Why Alma Maters Matter Less Than You Think -- in a Good Way
You're told that where you went to college is the be-all and end-all for launching a career but it's less important than ever.
This year’s career-minded graduates are flooding the job market after four years of hard work and higher education, armed with a piece of paper that proves they’re go-getters. They finish things. They’ve got an alma mater that taught them how to live.
But as you all start to wonder what comes next, that alma mater could start to feel like a big variable -- will the name of your college impact where you’re able to land a job?
Research has repeatedly shown that graduates of so-called “better” schools -- the Oxfords, the Harvards, the Stanfords -- are more likely to be the most “employable,” moving on to top jobs and making pretty darn good money along the way. Recruiters at top employers have been known to say they only look at candidates from a specific set of top-ranking schools. Big banking and investment firms proudly admit they focus most of their recruiting at top-tier campuses. It’s not surprising, then, that parents and students historically spend so much time, effort and money trying to get into these elite universities. We’ve been indoctrinated to believe that the name matters most of all.
But before today’s grads get too concerned about what’s written on their diploma, take heart -- things are changing. According to Jobvite data, graduates from San Jose State University, University of California, Berkeley and The University of Texas at Austin were the most in-demand for companies hiring between March of 2015 and March of 2016. That’s a huge variety, and it just goes to show that the outlook is good for any hard-working college graduate -- regardless of which college you attended.
Luck (and the job market) is on your side.
First of all, you’ve got simple supply and demand working in your favor. As technology continues to infiltrate every industry on the planet, companies desperately need employees capable of navigating this brave new world -- and the fact is that the so-called top schools cannot produce enough skilled graduates to fill this need on their own. No company is going to have the time, patience or durability to continue limiting its applicant pool to an elite handful. Being agile and competitive in this job market means developing more creative recruiting strategies and being open to all available options -- and that’s good news for you.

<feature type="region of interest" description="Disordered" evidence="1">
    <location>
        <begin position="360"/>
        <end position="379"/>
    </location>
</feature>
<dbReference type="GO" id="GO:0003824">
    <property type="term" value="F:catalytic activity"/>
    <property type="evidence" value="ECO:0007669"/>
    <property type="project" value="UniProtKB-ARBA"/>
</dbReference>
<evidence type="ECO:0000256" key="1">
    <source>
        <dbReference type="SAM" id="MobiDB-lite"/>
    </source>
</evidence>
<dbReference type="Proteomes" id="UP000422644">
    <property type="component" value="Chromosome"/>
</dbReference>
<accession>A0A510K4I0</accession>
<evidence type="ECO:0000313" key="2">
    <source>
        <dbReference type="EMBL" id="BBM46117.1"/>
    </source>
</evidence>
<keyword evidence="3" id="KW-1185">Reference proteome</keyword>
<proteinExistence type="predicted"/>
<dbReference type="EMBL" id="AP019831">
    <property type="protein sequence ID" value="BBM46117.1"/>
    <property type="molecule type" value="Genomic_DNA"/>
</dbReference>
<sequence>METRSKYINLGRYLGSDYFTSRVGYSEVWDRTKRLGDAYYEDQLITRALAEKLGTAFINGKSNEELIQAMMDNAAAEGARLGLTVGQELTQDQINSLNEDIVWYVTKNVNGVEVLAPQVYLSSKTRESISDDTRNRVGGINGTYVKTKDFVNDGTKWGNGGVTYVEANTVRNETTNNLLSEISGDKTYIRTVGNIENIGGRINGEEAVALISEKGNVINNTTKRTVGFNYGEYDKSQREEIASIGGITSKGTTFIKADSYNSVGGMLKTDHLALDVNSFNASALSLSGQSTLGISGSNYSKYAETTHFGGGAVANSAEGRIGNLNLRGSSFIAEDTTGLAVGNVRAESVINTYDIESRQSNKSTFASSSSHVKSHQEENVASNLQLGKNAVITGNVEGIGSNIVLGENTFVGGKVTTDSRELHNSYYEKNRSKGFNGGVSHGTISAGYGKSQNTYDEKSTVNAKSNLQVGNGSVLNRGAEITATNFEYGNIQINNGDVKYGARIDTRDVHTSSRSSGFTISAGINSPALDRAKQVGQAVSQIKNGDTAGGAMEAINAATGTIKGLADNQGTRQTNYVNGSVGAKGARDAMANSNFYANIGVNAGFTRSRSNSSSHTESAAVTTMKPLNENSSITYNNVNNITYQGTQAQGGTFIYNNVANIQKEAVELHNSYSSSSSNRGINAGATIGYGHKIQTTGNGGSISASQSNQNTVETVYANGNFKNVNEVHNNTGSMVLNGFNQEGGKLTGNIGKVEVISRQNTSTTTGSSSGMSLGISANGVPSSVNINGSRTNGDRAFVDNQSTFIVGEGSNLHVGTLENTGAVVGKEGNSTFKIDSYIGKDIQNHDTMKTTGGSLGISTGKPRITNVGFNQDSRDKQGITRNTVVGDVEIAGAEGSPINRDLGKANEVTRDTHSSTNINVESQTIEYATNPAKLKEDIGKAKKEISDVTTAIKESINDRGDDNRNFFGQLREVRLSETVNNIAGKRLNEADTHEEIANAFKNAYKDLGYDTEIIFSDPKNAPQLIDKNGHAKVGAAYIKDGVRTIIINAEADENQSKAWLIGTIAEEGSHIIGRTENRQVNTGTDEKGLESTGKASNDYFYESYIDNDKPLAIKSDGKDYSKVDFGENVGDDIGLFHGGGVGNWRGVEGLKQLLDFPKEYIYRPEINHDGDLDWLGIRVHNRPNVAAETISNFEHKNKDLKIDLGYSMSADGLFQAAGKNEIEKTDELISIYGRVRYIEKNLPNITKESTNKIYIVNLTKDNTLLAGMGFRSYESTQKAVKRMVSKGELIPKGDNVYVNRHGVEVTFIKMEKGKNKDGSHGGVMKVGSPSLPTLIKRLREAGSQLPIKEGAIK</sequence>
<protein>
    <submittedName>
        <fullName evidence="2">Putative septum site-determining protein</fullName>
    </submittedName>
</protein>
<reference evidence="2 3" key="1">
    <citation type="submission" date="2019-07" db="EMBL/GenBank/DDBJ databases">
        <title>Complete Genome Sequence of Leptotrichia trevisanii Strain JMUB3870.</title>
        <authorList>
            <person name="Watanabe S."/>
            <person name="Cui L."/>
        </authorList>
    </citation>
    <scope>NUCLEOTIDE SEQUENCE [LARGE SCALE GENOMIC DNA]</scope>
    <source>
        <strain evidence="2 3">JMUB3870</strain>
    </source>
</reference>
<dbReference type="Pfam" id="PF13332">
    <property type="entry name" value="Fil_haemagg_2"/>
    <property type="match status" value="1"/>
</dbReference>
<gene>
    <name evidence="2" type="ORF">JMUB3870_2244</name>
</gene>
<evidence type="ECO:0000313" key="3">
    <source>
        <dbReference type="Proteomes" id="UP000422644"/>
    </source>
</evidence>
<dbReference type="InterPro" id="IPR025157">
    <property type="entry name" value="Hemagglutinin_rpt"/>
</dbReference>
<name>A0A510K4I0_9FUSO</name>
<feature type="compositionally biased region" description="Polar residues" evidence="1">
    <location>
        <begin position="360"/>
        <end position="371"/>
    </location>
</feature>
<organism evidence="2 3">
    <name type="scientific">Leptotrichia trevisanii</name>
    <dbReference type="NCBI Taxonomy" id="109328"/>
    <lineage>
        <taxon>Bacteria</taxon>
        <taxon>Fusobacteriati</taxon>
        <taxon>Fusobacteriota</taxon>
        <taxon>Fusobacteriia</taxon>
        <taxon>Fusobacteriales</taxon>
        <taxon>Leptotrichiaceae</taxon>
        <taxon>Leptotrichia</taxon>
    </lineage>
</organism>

The other thing is that all this super-investment in hiring based on a school’s name is not delivering any justifiable returns. That’s why Google’s head of HR, Laszlo Bock, stated flat out last year that his company doesn’t care where you went to college anymore. Google looked at its own data and found that the top-tier graduates it had been hiring -- at a considerably greater expense -- were not always the employees that delivered the greatest results for the company. In fact, Google found that performance, leadership, culture fit, problem solving -- these were the things that differentiated its most productive workers and therefore these were the things that should warrant a better salary. More and more companies are going with Google’s philosophy. They’re willing to pay more for the best talent, sure; but with today’s data analytics capabilities, there are more scientific ways to determine how to get a return on that investment than assuming it pumps naturally in the veins of Stanford grads.
What’s in a name?
I’ve been working a long time. I’ve been everything from a beat reporter to a technology CEO and I’ve learned that once you’re hired, your performance on the job matters more than anything else. Period. No one sits around the office comparing diplomas. No one will care whether you went to Dartmouth or the University of Michigan. They care if you can do the work you were hired to do.
Honestly, I think graduates of second- and third-tier schools are often better prepared for this reality than those who went Ivy League. If you attended a large public institution (I was an undergrad at UCLA), then you’ve routinely sat in classes with 400 other students taught by busy professors who don’t soften or inflate grades. You’ve learned how to buckle down and get things done. That counts for something, believe me. I went to graduate school at an Ivy League university, and while it was certainly tough, it was not the same environment. I think the school of hard knocks regularly humbles graduates who don’t know what the real world is like.
So as you head out beyond graduation, keep these thoughts in mind. Be sure, too, that you keep in touch with your friends. Good friends are hard to find -- and they can also be great business contacts as the years go by. But above all, turn your focus now to the school of real life -- because in the long run, how you do there will be a more important predictor of your future success.
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